It’s evident that Alex Anthopolous loves gathering just about as many sandwich picks as possible before heading to the draft. This new strategy of gathering as many picks as possible in the top 50 may very well lead to some rule changes, as the Jays GM is really putting in some “format testing” numbers. The “questionable” acquisition of Miguel Olivo, which was done simply and blattently in order to get the sandwich pick that comes from declining his option will raise some eyebrows to say the least. Don’t get me wrong, it’s pure genius if you trust your draft team to go out and get that impact player and Alex did the right thing here, it just may rub alot of executives the wrong way, as I’m certain that the current system was not intended to be used in this way.
Why is this wrong?
The Jays are reaping the benefits of another team’s player for a minimal amount of money – I’m hoping it’s a minimal amount. Imagine if the Yankees sit there, look across the AL East lines, and think to themselves….hmmm, how much money do WE have in the war chest to throw around in order to gather as many picks as possible like the Jays have done recently. And all of the sudden you’ve got some bidding wars for players that qualify as Type A or Type B and you have teams like the Rockies and others who will be willing to sell those picks at a certain price. Imagine the Yankees being able to control the International Market by outbidding others (although there is a plan to have an international draft at some point in the near future), by outbidding others on the FA market, AND getting their hands on other team draft picks by offering cash considerations to teams for their Type B FAs. Wow, talk about a can of worms.
I am not a fan of this at all. I understand it, and I compliment Alex on using this loophole, but it is using the system in a way that was unintended. I expect that MLB and its owners will be looking at fixing this loophole before too long.
Having touched on why I am not a fan of it, let’s see what it means for the Jays.
First, it means that Alex Anthopolous is using the area of the organization he has altered the most – the scouting department – to the fullest of its abilities. If they can’t get much top-end talent on board with this many picks over 2 years, they’re not doing their jobs – plain and simple.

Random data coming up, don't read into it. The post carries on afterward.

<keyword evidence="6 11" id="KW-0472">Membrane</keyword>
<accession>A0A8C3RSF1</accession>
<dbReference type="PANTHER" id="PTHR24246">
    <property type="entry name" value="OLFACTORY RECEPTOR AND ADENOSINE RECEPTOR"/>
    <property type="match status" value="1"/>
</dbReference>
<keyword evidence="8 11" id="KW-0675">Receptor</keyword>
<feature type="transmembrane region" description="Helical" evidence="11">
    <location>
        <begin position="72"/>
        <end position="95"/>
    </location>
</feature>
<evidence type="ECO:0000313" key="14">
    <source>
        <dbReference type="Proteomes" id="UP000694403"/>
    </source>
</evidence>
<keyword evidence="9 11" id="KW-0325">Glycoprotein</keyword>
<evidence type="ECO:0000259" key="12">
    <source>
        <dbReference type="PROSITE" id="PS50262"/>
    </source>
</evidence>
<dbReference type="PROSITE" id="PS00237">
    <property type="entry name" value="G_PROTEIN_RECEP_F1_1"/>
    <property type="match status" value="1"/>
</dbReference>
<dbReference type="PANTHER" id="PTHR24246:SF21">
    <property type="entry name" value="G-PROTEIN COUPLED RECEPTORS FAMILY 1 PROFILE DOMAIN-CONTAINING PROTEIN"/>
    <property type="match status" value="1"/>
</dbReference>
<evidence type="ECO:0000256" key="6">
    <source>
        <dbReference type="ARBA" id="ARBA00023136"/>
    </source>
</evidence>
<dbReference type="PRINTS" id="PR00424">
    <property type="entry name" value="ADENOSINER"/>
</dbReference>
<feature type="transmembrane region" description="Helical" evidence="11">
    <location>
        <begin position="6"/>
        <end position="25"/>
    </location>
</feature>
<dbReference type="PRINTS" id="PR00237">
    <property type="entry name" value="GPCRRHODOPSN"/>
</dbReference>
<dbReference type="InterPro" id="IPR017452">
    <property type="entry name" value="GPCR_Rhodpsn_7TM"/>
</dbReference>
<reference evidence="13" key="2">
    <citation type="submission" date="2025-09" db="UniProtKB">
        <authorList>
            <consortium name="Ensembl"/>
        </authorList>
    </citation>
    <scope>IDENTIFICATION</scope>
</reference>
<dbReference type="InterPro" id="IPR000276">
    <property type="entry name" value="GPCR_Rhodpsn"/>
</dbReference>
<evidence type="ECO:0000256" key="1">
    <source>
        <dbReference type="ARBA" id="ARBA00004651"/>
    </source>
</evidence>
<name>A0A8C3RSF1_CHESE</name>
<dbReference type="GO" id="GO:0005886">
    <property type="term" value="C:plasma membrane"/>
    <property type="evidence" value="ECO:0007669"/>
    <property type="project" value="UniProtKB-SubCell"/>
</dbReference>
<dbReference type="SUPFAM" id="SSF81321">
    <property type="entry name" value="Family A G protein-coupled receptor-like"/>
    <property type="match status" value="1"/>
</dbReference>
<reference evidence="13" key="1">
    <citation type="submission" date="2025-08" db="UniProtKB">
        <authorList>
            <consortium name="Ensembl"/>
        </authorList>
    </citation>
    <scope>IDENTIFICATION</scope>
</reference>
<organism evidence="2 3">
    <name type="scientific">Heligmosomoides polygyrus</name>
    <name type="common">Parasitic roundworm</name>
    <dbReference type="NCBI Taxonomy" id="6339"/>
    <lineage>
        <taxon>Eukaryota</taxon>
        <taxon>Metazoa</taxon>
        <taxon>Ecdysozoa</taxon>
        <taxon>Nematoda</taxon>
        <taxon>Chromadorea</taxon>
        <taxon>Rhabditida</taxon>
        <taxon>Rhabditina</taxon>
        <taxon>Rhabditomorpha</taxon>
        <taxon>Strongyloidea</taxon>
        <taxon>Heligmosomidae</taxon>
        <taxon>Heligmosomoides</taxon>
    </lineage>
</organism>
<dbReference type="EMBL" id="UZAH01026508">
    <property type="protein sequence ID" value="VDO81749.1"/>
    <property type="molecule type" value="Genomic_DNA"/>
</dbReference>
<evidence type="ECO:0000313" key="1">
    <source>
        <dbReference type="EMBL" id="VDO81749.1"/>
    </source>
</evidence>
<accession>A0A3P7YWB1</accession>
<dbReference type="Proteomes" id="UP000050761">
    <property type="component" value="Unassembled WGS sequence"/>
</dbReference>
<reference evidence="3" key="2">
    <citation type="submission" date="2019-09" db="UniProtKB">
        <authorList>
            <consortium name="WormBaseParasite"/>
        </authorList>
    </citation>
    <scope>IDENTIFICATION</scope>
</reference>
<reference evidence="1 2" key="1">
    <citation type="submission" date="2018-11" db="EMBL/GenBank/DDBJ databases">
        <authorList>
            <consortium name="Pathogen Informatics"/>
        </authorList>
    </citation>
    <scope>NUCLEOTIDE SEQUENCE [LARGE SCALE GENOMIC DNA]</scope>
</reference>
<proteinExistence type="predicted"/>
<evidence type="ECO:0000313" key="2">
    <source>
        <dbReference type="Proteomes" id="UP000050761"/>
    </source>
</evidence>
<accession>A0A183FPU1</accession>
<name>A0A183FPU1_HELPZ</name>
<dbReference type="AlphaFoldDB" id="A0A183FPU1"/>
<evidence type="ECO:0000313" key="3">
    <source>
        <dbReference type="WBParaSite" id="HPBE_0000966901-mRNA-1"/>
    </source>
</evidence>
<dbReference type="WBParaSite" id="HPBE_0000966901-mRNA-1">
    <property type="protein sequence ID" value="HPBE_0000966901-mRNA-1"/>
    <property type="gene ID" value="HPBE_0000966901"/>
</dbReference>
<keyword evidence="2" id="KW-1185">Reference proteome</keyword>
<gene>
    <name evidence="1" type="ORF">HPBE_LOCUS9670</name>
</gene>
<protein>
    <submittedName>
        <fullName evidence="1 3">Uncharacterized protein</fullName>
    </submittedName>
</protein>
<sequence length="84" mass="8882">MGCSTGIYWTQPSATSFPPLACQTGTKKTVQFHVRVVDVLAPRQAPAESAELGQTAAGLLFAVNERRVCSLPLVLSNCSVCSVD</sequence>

Second, it also means that Alex has placed a cost he is willing to pay in order to get that young and controllable talent on board. The $500,000 cost fo declining Olivo’s option, plus the money shipped to the Rockies in order to get it done (or PTBNL apparently), plus the costs associated with scouting and signing the player chosen as a sandwich pick in the draft is the sum he’s willing to assume in this case. Let’s say for argument’s sake that the Jays sent $750,000 to the Rockies, and we assume that the sandwich pick will cost the Jays about $1 million to sign, we can sum the total cost of this move by Alex Anthopolous to be approximately $2,250,000, so long as they don’t go over slot amount in terms of the signing.
Is $2,250,000 too much to give for a sandwich pick that may or may not turn out to be worth it and may only be ready to contribute in 2013 or beyond?
If you’re Alex Anthopolous, no way. The cost is just right and plays exactly by the book he is drawing up as he goes along making the Jays into real contenders.
Some great examples of recent sandwich picks who could – or have – become franchise players include:
- Mike Montgomery, SP KC (2008, 36th overall)
- Brett Cecil, SP TOR (2007, 38th overall)
- Nick Hagadone, SP BOS (2007, 55th overall)
- Travis d’Arnaud, C TOR (2007, 36th overall)
- Clay Buchholz, SP BOS (2005, 42nd overall)
- Luke Hochevar, SP KC (2005, 40th overall)
- Huston Street, RP OAK (2004, 40th overall)
- Adam Jones, CF BAL (2003, 37th overall)
- Jarrod Saltalamacchia (2003, 36th overall)
That’s an impressive list of players, but there is a much bigger list that could be made of all of the players who didn’t pan out at all. That’s the scary part of such a move when you consider what you could get from a FA if you add $2,250,000 to that budget. Still, the balance goes the way of the draft when you consider how long you’d have that player under control and also that you have the very best scouting staff available making the selections with you.
I love the aggressivenes of the Miguel Olivo acquisition by Alex and I do hope it leads to one great pick. His no holds barred attitude to getting the job done and being at the forefront of the gang in making such moves is refreshing and I hope Jays fans can see just how hard he is working to get the Jays to the next level.
Alex “The Great” Anthopolous continues to shine. I just hope the Yankees, Red Sox and others don’t wake up and take a page out of his new playbook, because the Jays could pay the price for a very long time if that happens.